To my mind the interpretation is way off the mark. I don’t doubt that planning lawyers will think the same way.

So, while the overall intentions of the proposed revised NPPF are clear, there is a niggling doubt about its understanding of and attitude to strategic architectural policies and initiatives. You wonder whether, in the end, it is endorsing the simple-minded world-view of people who want to block development in general, and in particular anything that looks as though it has been designed in the 21st century.

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Readers' comments (1)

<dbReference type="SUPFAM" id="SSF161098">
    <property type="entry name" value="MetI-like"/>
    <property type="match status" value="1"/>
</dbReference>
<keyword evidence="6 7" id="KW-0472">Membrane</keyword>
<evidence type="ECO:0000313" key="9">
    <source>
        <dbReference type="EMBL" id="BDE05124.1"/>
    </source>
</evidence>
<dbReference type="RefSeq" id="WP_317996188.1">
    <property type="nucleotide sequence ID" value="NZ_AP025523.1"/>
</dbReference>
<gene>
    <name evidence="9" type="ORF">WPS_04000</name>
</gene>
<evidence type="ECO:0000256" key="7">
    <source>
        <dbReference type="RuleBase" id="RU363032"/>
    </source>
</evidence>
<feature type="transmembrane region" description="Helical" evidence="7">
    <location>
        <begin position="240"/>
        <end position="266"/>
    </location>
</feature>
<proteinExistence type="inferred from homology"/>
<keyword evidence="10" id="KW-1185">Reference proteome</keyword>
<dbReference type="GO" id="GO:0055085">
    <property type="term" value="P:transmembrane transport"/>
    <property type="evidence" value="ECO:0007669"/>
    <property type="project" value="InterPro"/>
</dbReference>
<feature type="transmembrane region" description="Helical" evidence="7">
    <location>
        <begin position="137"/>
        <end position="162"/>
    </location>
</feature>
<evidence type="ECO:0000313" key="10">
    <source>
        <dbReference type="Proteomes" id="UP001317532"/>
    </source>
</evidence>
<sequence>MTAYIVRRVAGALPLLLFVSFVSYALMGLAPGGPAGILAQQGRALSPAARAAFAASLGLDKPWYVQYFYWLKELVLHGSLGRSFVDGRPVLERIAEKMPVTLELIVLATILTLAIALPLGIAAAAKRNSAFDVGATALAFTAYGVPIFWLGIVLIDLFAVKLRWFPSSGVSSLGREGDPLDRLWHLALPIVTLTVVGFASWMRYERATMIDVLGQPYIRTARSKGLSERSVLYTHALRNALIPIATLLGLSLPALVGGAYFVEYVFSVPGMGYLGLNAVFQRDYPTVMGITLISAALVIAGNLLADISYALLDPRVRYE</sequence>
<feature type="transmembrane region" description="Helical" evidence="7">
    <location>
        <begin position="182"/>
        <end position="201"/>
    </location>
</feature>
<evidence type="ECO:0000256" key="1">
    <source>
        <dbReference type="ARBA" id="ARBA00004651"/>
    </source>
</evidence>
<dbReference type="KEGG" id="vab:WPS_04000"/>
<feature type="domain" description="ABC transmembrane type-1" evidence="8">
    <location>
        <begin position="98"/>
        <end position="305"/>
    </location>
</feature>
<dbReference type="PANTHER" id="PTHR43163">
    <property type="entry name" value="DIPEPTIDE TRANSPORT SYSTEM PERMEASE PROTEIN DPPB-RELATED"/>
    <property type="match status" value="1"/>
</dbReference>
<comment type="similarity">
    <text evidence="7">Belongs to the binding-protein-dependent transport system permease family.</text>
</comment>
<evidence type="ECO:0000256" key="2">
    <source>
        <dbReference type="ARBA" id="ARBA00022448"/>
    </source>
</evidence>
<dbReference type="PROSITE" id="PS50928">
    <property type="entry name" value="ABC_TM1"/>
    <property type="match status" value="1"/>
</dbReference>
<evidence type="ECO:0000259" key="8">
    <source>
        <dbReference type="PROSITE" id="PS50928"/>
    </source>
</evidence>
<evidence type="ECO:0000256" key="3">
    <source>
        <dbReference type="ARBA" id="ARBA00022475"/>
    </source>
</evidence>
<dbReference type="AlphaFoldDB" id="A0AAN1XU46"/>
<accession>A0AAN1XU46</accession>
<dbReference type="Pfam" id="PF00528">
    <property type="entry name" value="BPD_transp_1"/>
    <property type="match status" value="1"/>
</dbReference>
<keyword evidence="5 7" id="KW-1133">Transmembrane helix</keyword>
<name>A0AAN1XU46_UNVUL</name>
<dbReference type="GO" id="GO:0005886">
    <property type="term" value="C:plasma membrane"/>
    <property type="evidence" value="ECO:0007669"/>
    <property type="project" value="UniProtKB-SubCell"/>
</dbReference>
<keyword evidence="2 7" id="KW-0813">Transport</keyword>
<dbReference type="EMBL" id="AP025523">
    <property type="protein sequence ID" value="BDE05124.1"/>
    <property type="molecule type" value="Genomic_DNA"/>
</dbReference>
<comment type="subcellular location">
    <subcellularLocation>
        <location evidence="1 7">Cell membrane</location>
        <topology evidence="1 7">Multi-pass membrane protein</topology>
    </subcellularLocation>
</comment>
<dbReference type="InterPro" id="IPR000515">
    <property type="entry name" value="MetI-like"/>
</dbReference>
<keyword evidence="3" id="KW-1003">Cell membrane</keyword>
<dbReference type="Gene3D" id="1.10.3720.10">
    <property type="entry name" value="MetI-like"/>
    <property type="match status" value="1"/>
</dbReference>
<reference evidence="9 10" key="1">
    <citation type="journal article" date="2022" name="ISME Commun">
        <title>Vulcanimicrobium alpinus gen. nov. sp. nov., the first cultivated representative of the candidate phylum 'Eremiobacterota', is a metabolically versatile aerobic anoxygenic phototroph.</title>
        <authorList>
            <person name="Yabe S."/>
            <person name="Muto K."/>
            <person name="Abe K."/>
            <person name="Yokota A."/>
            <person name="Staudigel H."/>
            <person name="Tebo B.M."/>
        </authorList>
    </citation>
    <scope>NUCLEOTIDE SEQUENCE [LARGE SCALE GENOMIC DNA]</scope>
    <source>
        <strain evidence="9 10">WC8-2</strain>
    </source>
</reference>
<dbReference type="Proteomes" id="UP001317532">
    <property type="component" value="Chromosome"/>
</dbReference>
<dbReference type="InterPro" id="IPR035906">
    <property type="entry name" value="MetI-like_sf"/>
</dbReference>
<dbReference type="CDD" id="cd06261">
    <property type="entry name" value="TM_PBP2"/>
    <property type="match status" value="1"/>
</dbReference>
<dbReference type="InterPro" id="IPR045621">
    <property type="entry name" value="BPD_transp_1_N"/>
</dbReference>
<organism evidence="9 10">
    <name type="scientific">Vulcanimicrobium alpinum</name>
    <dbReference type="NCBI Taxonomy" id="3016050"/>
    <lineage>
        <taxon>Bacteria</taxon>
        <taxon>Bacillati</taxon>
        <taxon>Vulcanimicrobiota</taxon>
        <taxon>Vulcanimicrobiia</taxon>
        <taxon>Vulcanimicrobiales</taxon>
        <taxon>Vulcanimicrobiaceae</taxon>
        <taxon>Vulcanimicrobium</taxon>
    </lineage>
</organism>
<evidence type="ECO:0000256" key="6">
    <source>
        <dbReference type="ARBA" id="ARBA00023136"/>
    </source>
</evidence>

• Interesting article. If I may I would like to give an example of arse about face planning policy. There is a 1960's suburban estate in Hampshire which was laid out on a generally flat, heavily treed large site. Each plot is generous, at least 1/3 of an acre, some larger and in total there are around 70 homes accessed from the private road, set back from the street in large landscaped grounds with driveways. The original homes were of there time, and pretty interesting in parts - some bungalows, brick clad with tiled roofs, but also some two storey homes utilising upper floor vertical timber cladding with distinctly 1970's detailing - light and airy. The original occupants are dying off, the children have grown up and have moved out and now many of these homes are being sold on and going through refurbishment/demolition/reconstruction to upgrade them and make the plots useful for a whole new set of families. Great you might think - an almost perfect opportunity to build a contemporary new home. No, the planning guidance considers that contextual materials and forms in this location are pitched roofs, hung tiles and brick and their strong preference (based on the recent granted consents) is for a kind of mock overly large hung tile cottage pastiche. Its thoroughly depressing. Its like the 'modern' movement in architecture never happened, even though it was nearly a century ago. generally speaking, at least in the shires, we seem to be going through a neo-supersized-cottage-pastiche epoch. God forbid we should propose any material that has been used for less than 2000 years. Dreadful. Rant over. Thanks.